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Peace, Wounds, and Breath

Place yourself with the Apostles in the Upper Room. Consider the emotions present in each heart. These men are in the very place where Jesus gave them the Eucharist and ordained them priests. The place also where each of them promised to be faithful to Him even to death. Incredible sadness and shame now filled their hearts. They had neglected His gifts and failed Him miserably. Perhaps their shame led to mutual recriminations, as it so often does.

Then there’s the situation outside the Upper Room. The religious authorities who put Jesus to death are still in power. Wouldn’t it seem reasonable for them to come for the Apostles too? Finally, by this point on Easter Sunday, the Apostles have heard about the empty tomb. Peter and John had run to it, returned, and reported it empty. It’s not immediately obvious that this is good news. If He’s alive, how would He come to them? With forgiveness or condemnation? How would He greet them? How should they greet Him?

Then, suddenly and without warning, Jesus came and stood in their midst. That is, in the midst of this fear, shame, and fragile hope. He doesn’t bring condemnation or even scolding. Instead, he brings what we celebrate today. The words and actions of the risen Lord in the Upper Room both bestow and reveal Divine Mercy.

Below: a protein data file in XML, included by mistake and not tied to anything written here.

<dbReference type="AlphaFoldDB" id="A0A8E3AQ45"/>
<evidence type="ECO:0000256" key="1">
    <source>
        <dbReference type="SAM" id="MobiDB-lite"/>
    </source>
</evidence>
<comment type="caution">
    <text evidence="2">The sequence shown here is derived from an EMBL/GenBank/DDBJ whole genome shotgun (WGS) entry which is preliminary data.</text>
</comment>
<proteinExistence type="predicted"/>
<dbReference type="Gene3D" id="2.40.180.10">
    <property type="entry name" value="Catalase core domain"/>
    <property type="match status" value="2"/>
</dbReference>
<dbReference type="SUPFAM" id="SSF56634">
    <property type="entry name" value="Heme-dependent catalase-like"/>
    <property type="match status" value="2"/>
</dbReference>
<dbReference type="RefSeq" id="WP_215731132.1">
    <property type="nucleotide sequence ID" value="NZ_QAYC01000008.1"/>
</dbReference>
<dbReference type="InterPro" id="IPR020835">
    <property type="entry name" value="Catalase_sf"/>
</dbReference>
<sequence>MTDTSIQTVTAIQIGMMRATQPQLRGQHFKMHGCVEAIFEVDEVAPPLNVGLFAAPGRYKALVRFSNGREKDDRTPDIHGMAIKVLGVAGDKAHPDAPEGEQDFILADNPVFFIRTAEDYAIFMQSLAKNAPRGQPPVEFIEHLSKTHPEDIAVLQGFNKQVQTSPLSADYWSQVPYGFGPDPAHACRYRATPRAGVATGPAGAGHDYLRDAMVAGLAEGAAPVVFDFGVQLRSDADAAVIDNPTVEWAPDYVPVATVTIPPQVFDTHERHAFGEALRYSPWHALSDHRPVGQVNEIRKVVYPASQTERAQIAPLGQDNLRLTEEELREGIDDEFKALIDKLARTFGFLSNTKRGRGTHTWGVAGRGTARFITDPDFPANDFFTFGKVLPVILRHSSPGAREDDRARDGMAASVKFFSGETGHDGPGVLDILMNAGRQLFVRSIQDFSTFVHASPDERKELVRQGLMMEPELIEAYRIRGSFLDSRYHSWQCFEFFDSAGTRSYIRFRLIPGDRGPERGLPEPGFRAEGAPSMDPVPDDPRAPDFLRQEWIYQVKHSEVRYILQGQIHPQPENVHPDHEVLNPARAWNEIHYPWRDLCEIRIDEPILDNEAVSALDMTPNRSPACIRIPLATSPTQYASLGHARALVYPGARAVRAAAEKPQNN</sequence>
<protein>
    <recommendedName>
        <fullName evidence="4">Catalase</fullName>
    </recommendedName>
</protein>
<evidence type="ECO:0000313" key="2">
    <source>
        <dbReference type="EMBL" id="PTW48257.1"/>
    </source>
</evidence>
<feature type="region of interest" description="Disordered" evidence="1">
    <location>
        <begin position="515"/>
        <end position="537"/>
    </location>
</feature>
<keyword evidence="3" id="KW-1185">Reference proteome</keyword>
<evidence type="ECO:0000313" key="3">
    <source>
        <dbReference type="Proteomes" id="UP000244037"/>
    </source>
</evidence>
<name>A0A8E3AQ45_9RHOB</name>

First, Divine Mercy establishes peace: He said to them, “Peace be with you.” For the Apostles to hear those words must have been a balm to their tortured souls. He did not return to condemn them but to reconcile them with God. Which is what it means to be at peace: to be made one, once again, with God. Christ accomplished this reconciliation on the Cross and now reveals and extends it with the simple words, Peace be with you.

There are various dimensions of this peace. The Apostles are first reconciled with the Father through Christ the Son. This reconciliation comes not through any work of their own, but through the Father’s initiative and mercy in the Son. Because they are reconciled with the Father, they are also reconciled within themselves. Our division from God produces a terrible division within ourselves. Our reconciliation with Him then produces a peace within our own hearts, a reconciliation with ourselves. This also sets them at peace with one another. Because only the one at peace with God and himself can be at peace with others.

Read more at The Catholic Thing

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